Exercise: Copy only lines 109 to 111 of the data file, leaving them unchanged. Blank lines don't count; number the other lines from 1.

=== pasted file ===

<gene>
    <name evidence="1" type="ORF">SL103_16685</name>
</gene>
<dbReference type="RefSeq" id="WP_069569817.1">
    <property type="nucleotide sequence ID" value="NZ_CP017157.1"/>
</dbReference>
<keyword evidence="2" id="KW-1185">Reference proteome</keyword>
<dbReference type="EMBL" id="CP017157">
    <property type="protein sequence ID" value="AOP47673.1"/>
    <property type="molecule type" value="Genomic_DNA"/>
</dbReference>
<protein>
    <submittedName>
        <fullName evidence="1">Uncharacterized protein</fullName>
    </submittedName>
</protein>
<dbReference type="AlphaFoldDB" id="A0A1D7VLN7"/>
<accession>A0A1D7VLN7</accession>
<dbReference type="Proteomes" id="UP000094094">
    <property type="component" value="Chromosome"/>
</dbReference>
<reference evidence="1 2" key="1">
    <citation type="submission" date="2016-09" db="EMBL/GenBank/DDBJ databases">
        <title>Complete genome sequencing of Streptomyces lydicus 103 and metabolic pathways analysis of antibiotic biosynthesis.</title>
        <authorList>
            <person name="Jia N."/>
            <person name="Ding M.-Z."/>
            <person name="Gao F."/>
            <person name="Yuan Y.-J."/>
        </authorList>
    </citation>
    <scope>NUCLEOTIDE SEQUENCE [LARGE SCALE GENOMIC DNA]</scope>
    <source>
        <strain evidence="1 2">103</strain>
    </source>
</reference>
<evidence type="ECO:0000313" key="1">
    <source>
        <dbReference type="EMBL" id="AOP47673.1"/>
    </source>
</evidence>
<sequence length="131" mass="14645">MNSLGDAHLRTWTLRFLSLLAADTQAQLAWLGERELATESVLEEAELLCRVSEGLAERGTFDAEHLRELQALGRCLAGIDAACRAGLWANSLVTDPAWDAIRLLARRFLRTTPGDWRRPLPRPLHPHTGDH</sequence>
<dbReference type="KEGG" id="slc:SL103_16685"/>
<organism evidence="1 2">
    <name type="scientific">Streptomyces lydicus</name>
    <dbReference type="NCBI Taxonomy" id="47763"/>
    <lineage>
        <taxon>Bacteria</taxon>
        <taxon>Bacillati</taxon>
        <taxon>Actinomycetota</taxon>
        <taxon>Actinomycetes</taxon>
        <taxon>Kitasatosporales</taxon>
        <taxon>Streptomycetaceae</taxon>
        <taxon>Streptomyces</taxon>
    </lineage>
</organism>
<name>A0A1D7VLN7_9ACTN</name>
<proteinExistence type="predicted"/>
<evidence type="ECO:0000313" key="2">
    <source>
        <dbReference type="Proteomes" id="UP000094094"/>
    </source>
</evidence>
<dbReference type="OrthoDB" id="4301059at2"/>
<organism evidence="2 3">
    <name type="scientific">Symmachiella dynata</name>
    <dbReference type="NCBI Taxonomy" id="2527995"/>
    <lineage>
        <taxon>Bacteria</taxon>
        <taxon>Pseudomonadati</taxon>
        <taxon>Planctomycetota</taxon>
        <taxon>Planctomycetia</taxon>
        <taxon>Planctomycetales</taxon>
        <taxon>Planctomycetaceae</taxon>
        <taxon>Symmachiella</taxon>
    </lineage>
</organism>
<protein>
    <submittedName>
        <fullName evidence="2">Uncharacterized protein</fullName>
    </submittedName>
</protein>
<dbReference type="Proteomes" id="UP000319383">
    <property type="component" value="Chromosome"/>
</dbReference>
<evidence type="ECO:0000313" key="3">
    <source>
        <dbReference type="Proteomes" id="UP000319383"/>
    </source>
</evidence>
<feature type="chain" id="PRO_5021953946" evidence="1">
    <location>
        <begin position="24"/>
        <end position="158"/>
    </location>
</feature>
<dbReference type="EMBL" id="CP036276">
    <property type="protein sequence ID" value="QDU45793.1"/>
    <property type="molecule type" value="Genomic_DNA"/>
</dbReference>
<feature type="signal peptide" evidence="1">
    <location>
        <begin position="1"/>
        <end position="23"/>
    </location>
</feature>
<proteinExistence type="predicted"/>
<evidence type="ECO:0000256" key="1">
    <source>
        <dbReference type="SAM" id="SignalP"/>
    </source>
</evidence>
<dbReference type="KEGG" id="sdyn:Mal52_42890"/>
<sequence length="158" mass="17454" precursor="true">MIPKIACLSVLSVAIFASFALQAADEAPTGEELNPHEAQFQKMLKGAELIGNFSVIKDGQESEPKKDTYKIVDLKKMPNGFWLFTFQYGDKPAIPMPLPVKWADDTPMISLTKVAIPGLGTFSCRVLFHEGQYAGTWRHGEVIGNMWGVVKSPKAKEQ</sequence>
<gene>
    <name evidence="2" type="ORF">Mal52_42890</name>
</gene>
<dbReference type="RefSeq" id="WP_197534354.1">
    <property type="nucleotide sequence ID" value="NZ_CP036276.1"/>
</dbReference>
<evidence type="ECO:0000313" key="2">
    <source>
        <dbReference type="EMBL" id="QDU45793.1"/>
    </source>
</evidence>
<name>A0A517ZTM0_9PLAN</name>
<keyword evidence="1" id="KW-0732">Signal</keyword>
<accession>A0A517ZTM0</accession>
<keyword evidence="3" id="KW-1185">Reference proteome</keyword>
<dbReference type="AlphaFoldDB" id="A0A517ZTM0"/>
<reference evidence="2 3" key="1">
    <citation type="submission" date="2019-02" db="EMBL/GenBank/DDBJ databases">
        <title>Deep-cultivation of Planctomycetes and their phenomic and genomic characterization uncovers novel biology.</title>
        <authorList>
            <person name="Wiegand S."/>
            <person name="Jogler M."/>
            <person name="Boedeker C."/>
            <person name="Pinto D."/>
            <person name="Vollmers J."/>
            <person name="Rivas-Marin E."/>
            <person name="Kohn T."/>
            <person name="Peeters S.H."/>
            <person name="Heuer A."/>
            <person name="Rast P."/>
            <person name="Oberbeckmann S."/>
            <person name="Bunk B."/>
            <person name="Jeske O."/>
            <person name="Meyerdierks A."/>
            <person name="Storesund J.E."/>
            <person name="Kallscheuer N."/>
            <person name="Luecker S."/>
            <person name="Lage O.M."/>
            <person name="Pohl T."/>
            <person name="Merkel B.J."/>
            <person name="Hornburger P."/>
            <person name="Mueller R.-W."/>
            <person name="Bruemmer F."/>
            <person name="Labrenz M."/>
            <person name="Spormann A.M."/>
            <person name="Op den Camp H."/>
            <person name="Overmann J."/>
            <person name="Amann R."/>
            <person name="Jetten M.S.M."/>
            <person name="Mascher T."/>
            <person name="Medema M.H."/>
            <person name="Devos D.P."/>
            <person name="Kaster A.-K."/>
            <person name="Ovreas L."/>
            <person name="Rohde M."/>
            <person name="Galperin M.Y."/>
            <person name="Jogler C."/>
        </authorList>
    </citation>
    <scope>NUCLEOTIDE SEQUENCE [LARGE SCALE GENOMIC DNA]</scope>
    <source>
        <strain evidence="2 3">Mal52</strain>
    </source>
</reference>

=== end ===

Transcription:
    <source>
        <dbReference type="SAM" id="SignalP"/>
    </source>